Content marketing isn't easy. Many marketers struggle to produce engaging content or measure content effectiveness.
What's worse, only about 30 percent of B2B technology marketers think their programs are effective at reaching their objectives.
Of the 392 B2B technology marketers surveyed, 47 percent rate their content marketing average, 19 percent say it’s not very effective and 3 percent don’t think it’s effective at all.
Some cite a lack of strategy, while others feel overwhelmed by the amount of marketing tools available.
Why is it hard for content marketers to produce engaging, effective content?
David Meerman Scott, Marketing and Sales Strategist
Boston-based Scott is a former C-suite executive who reinvented himself as a keynote speaker and author. The former vice president of marketing at NewsEdge, he was fired from his job after the company was acquired by the Thomson Corporation in 2002. He now speaks at conferences and events worldwide and writes prolifically. To date he has presented in 41 countries and authored 10 books including,The New Rules of Marketing & PR and Newsjacking. Tweet to David Meerman Scott.
Many marketers steeped in the tradition of product advertising naturally feel drawn to prattle on and on about their products and services. But I have news for you. Nobody cares about your products and services (except you).
Yes, you read that right. Content that is about a company's products and services just isn't interesting.
What people care about are themselves and how you can solve their problems. People also like to be entertained and to share in something remarkable. In order to have people talk about you and your ideas, you must resist the urge to hype your products and services.
Instead, create something interesting that will be talked about online. When you get people talking on the, people will line up to learn more and to buy what you have to offer.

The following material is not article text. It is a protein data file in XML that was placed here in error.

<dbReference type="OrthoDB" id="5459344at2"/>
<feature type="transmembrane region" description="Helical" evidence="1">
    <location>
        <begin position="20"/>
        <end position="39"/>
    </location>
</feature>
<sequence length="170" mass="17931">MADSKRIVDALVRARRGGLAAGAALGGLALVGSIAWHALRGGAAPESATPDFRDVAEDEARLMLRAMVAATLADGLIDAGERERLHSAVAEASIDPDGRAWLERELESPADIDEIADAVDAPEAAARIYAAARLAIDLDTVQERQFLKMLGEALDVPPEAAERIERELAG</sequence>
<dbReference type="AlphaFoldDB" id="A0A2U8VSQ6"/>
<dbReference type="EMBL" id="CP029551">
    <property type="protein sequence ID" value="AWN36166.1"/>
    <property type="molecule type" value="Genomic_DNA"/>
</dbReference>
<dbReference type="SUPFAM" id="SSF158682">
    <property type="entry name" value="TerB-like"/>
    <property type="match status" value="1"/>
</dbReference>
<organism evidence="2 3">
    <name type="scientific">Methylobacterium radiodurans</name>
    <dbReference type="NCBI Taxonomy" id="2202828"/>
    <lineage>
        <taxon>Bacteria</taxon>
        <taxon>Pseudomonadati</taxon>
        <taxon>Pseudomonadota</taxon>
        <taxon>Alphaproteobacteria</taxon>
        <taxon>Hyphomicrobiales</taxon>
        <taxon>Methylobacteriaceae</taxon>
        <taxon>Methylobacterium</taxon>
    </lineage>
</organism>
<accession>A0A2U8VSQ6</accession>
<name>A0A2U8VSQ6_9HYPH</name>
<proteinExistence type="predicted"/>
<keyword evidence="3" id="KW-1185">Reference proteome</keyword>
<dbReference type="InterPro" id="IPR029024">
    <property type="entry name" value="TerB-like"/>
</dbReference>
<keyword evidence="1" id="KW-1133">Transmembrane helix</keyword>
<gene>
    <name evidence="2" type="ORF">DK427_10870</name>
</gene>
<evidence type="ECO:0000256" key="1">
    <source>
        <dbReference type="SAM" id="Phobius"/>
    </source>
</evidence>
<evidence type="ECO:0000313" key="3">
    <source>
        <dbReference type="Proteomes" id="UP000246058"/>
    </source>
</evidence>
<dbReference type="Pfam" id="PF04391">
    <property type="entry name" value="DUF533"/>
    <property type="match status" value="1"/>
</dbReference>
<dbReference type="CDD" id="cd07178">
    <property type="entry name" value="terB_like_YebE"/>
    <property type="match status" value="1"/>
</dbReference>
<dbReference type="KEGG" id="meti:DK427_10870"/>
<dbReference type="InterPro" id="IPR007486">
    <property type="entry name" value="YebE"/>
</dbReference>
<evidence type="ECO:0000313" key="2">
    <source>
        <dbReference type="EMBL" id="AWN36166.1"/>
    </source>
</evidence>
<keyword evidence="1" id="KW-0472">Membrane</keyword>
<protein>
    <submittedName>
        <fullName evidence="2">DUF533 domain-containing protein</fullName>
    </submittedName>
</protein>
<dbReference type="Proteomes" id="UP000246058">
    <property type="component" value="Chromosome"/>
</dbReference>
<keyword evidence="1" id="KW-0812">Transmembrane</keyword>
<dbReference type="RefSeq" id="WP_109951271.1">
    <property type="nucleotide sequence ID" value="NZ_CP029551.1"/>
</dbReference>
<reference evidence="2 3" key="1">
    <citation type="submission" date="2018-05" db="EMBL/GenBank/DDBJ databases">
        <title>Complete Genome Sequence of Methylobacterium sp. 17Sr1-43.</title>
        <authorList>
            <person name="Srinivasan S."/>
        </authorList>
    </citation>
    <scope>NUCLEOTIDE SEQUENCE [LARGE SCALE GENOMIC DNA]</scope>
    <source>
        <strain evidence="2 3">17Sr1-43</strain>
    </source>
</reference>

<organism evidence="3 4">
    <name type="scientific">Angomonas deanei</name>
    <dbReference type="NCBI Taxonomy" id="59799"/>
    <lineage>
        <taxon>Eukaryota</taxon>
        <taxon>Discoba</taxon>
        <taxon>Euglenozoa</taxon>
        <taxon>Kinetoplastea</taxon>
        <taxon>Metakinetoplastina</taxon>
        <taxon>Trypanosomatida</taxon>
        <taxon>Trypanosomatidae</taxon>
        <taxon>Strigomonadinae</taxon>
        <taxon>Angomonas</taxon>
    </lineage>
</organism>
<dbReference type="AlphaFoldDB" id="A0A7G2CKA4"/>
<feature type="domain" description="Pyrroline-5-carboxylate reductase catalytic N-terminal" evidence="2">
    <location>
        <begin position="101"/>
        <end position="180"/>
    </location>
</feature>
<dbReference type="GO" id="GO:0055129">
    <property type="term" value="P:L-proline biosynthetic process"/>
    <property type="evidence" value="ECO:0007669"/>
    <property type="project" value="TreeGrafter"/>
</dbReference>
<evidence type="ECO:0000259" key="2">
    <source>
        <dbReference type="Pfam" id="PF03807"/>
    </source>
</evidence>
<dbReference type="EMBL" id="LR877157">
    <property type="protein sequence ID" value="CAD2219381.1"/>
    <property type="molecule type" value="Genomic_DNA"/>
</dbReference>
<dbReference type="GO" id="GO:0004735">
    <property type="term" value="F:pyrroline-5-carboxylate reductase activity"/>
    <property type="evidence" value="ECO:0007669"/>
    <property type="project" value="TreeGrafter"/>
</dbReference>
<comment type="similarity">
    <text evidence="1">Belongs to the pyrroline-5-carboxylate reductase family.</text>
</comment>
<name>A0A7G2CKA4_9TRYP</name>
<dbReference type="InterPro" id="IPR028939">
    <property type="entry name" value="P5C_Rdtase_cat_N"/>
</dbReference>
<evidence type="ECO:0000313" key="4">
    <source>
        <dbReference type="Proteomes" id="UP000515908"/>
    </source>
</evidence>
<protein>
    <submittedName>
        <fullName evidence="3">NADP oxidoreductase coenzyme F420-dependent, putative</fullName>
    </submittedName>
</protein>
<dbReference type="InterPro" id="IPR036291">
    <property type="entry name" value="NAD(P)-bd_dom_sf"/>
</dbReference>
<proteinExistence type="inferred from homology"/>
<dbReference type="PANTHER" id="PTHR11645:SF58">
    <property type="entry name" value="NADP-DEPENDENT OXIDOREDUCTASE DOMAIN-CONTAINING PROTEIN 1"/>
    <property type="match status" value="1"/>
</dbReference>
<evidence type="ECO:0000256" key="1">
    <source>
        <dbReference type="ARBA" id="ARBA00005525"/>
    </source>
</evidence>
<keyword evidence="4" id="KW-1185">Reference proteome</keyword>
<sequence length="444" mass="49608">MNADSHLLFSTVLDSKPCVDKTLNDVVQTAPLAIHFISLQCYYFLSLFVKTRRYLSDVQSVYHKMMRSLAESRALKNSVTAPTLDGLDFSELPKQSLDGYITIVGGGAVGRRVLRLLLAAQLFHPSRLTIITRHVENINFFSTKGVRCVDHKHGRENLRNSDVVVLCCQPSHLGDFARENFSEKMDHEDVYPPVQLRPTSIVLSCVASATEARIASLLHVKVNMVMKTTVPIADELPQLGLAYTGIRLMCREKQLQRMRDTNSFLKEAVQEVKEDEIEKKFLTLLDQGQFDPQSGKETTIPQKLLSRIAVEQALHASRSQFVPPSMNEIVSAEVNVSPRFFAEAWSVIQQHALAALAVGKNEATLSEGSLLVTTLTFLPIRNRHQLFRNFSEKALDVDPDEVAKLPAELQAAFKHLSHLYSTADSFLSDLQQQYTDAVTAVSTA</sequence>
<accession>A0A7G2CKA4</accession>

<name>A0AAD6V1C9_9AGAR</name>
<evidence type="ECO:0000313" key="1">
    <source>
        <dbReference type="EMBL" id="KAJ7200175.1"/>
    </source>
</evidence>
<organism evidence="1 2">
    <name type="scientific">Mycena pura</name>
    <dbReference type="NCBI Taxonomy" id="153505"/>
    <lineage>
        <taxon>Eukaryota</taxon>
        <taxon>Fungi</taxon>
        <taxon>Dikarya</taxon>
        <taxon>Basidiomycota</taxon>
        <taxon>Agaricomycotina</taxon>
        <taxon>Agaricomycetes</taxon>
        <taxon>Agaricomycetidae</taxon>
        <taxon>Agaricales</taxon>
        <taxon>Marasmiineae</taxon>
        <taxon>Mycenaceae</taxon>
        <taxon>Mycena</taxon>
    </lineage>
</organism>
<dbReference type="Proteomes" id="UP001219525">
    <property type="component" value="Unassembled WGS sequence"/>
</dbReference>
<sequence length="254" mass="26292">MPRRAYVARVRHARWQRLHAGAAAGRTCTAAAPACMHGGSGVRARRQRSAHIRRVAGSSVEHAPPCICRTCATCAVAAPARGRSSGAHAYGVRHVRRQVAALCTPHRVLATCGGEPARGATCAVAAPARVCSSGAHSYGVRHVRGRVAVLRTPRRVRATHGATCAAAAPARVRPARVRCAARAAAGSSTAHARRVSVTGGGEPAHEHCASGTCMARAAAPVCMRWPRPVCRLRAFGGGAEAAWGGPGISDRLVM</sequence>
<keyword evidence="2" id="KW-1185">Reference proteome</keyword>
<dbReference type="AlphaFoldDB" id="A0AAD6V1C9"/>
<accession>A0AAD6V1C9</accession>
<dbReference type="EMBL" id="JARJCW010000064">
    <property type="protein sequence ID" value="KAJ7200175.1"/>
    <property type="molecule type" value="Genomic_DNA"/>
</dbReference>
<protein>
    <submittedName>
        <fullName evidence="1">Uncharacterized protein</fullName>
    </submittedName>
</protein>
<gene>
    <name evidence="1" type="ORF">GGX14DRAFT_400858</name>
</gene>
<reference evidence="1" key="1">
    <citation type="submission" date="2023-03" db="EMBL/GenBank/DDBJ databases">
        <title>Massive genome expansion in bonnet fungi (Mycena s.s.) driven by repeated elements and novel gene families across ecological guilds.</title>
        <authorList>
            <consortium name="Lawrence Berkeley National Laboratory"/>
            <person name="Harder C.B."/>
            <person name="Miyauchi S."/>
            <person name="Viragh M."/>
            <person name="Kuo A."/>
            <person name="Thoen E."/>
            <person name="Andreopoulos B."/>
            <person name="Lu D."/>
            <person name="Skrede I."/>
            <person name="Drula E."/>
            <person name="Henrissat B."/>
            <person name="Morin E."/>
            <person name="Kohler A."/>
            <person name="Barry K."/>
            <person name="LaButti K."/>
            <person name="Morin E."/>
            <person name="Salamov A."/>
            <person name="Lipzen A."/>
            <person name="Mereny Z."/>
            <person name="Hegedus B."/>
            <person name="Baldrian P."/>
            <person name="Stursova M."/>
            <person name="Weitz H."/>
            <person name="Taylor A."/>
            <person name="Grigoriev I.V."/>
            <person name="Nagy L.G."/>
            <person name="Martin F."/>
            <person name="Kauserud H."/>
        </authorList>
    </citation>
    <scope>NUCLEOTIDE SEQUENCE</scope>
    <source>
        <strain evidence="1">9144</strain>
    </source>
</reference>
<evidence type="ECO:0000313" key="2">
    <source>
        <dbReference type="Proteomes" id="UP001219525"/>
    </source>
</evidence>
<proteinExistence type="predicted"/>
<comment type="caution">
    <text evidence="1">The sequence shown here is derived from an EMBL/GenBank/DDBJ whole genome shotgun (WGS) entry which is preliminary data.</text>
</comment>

Most content marketing is nothing more than an alternative channel for the PR department or product marketers to spew their “messages” and “product vision.” Yuck. To create engaging and effective content you need to understand the audience you are trying to reach.
Joe Lazauskas, Editor in Chief, Contently
Lazauskas is the Editor-in-Chief of Contently and The Content Strategist, which Digiday named a 2015 finalist for Best New Publisher. A technology and marketing journalist, he is a regular contributor to Fast Company and has written for Mashable, Digiday, HuffPo and Forbes, among other publications. He is the former editor-in-chief of The New York Egotist and The Faster Times. Tweet to Joe Lazauskas.
This is a question we spend a lot of time thinking about — given the budget and resources at most brands disposal, why isn’t content marketing just better? Why is there so much mediocrity? And why does everyone think another “7 tips” listicle is just what the world needs?
In my opinion, most brands’ content problems boil down to three issues:
- They have no idea what effective content looks like. This is… a problem. If you don’t have clear objectives and metrics of success, there is no way to know whether your content is effective. But despite not knowing whether their content is effective, brands are creating more content than ever before. In other words, brands are creating content blindly.
- They haven’t established a strong culture of content. I’m a huge fan of Rebecca Lieb’s stance that organizations need to develop a culture of content to be successful. Content needs to be a tool that goes beyond just marketing and empowers all departments. It needs the support of senior leadership, dedicated resources, and the freedom to be creative and take risks.
- They’re stuck in a campaign mindset and don’t optimize their content. Even when brands do have clear objectives, they often come at it from a campaign mindset: they spend a ton of money upfront on an expensive content strategy and tons of content production, and then pray that it works. But if brands really want to be successful, they need a methodology for testing their assumptions and continuously improving their content over time. It results in far fewer wasted resources, and much better results.
As a final note, I’d also advocate for hiring someone with real editorial experience to run the show. You can’t just point to a career marketer and expect them to turn into a professional editor overnight. Unless you’re a real wizard, and not just one on LinkedIn, that’s not how things work.